Nancy and Linda are back from Venice and are on cloud nine about their experience at the Biennale. In earlier posts we shared their impressions of the American Pavilion of this citywide event (which happened to win a Special Mention Award). Today’s post focuses on other countries’ contributions. Enjoy!
The U.S. pavilion was so large and impressive, one could easily spend a day or two there, but we were determined to take in as much of the Biennale as possible. Hopefully these photos will convey the variety of projects on display, showcasing the world’s achievements in urban design, landscape architecture, and the like.
Angola: Angola’s first entry into the Biennale focused on Giant Reed, Arundo dona,x to remediate the unsanitary conditions that rapid urbanism is causing to water resources in the Capital, Luanda.
Bahrain: We loved these very simple stools – light, portable and even kind of comfortable.
Canada: Our friendly neighbor to the north used lengths of lumber in different configurations to express ‘Migrating Landscapes’. Architects from across Canada situated their projects within these lumber landscapes.
Denmark exhibit featuring Greenland: Air + Port – Denmark looks to the climatic changes happening in Greenland as a harbinger of the future creating a more connective transportation system, causing new opportunities for mining minerals, and the necessity of new housing types.
Hong Kong: This extremely dense city explored growing planting in all kinds of moveable and non- traditional places, such as bus stops, roofs.
Hungary: The first image is a close up of the remarkable tiles that decorated this building. Inside were hundreds of small models made by architects, architecture students and children. All were white, and all given the same amount of space, a 21cm X 21 cm cube. The ingenuity and variety was fantastic.
India: Indian architect Anupama Kundoo recreated a house in Auroville, India. The House was built in situ by Indian and Venetian craftsmen. The vaulted roofs were particularly interesting, made from tile, wine bottles and our favorite, plastic cups.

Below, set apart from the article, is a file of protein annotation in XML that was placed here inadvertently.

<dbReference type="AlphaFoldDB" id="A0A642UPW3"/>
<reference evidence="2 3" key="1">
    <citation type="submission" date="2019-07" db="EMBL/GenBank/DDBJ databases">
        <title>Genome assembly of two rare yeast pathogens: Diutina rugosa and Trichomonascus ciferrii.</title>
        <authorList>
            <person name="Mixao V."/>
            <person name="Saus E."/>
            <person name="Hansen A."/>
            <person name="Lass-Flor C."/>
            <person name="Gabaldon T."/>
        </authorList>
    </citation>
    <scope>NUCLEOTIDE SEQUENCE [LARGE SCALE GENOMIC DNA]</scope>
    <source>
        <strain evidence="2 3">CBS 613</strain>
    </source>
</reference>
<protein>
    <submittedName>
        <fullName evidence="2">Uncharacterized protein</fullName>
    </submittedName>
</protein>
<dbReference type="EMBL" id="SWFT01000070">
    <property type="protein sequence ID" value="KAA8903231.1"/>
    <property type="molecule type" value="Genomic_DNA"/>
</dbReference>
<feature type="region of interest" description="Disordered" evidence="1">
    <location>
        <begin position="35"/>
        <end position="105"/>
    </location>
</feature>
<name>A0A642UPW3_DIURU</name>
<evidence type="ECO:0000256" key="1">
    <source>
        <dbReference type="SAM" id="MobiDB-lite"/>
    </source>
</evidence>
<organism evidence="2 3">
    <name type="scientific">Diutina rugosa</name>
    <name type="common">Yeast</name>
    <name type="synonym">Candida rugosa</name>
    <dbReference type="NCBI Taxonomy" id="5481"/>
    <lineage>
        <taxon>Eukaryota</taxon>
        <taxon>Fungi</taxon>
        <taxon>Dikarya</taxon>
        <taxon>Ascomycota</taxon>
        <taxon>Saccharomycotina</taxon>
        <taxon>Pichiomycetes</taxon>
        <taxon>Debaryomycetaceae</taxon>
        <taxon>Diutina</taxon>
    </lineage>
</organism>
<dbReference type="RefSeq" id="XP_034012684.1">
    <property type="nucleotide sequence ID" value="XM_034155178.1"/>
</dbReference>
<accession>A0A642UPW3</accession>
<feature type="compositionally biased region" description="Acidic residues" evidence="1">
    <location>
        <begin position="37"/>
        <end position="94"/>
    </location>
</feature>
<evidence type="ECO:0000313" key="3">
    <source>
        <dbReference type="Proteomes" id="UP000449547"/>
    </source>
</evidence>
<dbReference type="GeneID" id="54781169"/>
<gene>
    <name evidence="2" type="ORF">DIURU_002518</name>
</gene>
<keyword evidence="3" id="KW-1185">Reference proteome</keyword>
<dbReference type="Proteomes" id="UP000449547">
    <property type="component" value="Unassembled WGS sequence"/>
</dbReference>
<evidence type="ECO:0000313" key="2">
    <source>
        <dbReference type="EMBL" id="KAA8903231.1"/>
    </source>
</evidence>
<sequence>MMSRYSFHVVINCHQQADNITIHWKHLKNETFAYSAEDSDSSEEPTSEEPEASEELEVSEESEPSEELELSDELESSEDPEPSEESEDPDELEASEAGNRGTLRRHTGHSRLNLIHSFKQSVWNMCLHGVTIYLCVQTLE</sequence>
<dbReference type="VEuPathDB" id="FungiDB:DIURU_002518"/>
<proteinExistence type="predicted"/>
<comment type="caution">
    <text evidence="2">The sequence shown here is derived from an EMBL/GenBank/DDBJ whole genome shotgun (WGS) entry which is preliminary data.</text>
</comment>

Ireland: The Irish exhibit invited people to sit on weighted benches that shifted as people sat on them. The exhibit, titled “Shifting Ground” by Dublin architects Heneghan Peng referred to the globalization of architectural practice.
Japan: This exhibit explored rebuilding the town of Rikuzentakata devastated by the earthquake and tsunami of 2011. A panoramic photograph of the destroyed city covered the wall. Architect Toyo Ito led the team in showing timber structures to win the Golden Lion for 2012.
Latvia: We came upon this charming installation, “Inner Freedom,” in the Campo San Zaccaria. It references Freedom Street in the Latvian city of Riga, which is noted for frame construction and nooks to gather in.
Netherlands: This was a really cool moving screen that ran on tracks along the ceiling and reconfigured the room to a different shape every five minutes. The idea is to focus on re-imagining existing architecture, rather than creating new.
Poland: Starkly white, and a bit Socialist-looking from the outside, inside the open space explored the idea of sound in architecture. Moving around the “empty” room with a slanted floor, all kinds of sounds piped in from other areas of the biennale, became audible in different places. This exhibit, along with Russia, and the US won a ‘Special Mention’ award.